The family of a Pulitzer Prize-winning Indian photographer killed in Afghanistan last year has filed a formal complaint with the International Criminal Court (ICC) seeking an investigation into his murder.
NEW DELHI – The family of a Pulitzer Prize-winning Indian photographer killed in Afghanistan last year filed a formal complaint with the International Criminal Court on Tuesday to investigate his murder and bring the Taliban’s top leadership to justice for “war crimes”. “
Siddiqui worked for the Reuters News Service and joined the Afghan Special Forces in July last year when he was killed while fighting a commando unit to control a spin-off at the border between southern Afghanistan and Pakistan.
The family alleges that several media reports, including Reuters, quoted Siddiqui as being captured by the Taliban and later executed. The complaint further states that his body was mutilated while in the custody of the party.
Last year, a Taliban spokesman denied that Siddiqui had been killed by the group and that his body had been mutilated in their custody.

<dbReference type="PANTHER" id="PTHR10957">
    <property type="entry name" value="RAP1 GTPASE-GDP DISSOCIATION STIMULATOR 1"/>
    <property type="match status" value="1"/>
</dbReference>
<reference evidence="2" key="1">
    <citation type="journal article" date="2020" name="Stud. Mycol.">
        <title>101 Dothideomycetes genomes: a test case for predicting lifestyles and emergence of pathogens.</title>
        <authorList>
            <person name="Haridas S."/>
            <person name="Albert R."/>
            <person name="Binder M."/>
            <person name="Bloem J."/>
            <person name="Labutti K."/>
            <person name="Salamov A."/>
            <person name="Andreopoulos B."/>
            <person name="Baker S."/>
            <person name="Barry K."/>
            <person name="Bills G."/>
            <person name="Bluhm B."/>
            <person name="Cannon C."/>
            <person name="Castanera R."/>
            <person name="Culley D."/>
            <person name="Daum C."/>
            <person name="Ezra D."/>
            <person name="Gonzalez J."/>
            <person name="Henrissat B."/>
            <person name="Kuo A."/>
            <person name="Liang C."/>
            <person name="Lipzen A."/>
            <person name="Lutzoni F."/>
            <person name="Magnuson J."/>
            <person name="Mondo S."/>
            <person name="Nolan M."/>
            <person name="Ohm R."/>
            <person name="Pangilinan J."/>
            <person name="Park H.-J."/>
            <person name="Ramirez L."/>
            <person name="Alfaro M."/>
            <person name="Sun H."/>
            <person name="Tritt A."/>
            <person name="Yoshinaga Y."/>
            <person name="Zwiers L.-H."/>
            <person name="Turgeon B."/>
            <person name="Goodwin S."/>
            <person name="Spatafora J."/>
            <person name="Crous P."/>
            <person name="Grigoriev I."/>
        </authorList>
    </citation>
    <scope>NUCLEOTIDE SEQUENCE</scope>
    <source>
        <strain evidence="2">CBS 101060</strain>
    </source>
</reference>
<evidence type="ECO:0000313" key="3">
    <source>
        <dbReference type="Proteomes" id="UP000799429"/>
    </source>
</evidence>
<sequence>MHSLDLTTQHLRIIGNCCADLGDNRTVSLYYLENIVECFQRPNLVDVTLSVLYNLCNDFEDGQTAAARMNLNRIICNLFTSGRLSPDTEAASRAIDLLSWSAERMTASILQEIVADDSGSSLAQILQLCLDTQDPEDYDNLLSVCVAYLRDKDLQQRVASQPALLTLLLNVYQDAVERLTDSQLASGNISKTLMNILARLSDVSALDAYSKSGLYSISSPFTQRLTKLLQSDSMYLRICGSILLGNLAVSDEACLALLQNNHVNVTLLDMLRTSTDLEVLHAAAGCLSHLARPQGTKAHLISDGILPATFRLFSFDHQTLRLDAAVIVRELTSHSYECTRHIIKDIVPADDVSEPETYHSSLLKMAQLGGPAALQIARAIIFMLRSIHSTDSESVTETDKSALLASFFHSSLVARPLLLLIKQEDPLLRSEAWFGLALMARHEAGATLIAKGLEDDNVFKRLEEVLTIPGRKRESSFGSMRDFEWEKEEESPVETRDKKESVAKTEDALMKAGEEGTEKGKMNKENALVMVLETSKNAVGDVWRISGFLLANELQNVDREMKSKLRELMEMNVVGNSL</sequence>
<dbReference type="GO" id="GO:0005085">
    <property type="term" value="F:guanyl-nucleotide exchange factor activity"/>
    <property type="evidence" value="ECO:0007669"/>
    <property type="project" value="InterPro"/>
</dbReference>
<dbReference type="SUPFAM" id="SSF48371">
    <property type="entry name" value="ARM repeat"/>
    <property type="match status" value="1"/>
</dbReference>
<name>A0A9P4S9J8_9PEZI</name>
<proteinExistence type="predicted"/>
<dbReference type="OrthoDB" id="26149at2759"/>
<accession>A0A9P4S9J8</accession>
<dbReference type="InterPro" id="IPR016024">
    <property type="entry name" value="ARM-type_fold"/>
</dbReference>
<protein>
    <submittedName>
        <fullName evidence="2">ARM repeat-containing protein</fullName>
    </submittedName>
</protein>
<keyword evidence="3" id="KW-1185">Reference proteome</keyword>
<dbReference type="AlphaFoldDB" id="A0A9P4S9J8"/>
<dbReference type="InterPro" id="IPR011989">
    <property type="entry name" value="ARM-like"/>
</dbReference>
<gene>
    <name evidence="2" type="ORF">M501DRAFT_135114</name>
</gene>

Lawyer Avi Singh, who represents Siddiqui’s family, said the allegations were aimed at prosecuting at least six high-ranking Taliban leaders and high-ranking commanders for war crimes and crimes against humanity. He said the complaint was sent by Siddiqui’s parents to ICC Prosecutor Karim Khan and its Victim and Witness Unit.
“The Taliban targeted Danish and killed him because he was a journalist and an Indian. It is an international crime. In the absence of the rule of law in Afghanistan, the ICC has jurisdiction to investigate and prosecute the perpetrators of the Danish killings, “said Singh.
He said the family would also seek the support of the Indian government for an independent and impartial inquiry into Siddiqui’s murder.
India is not a signatory to the Rome Statute, the treaty established by the International Criminal Court.
Omar Siddiqui, brother of the slain journalist, said, “It is important to seek justice.
Siddiqui, 38, and his colleagues have been honored with the 2018 Pulitzer Prize, which judges say is a “striking picture of the world facing the violence of Rohingya refugees fleeing Myanmar.”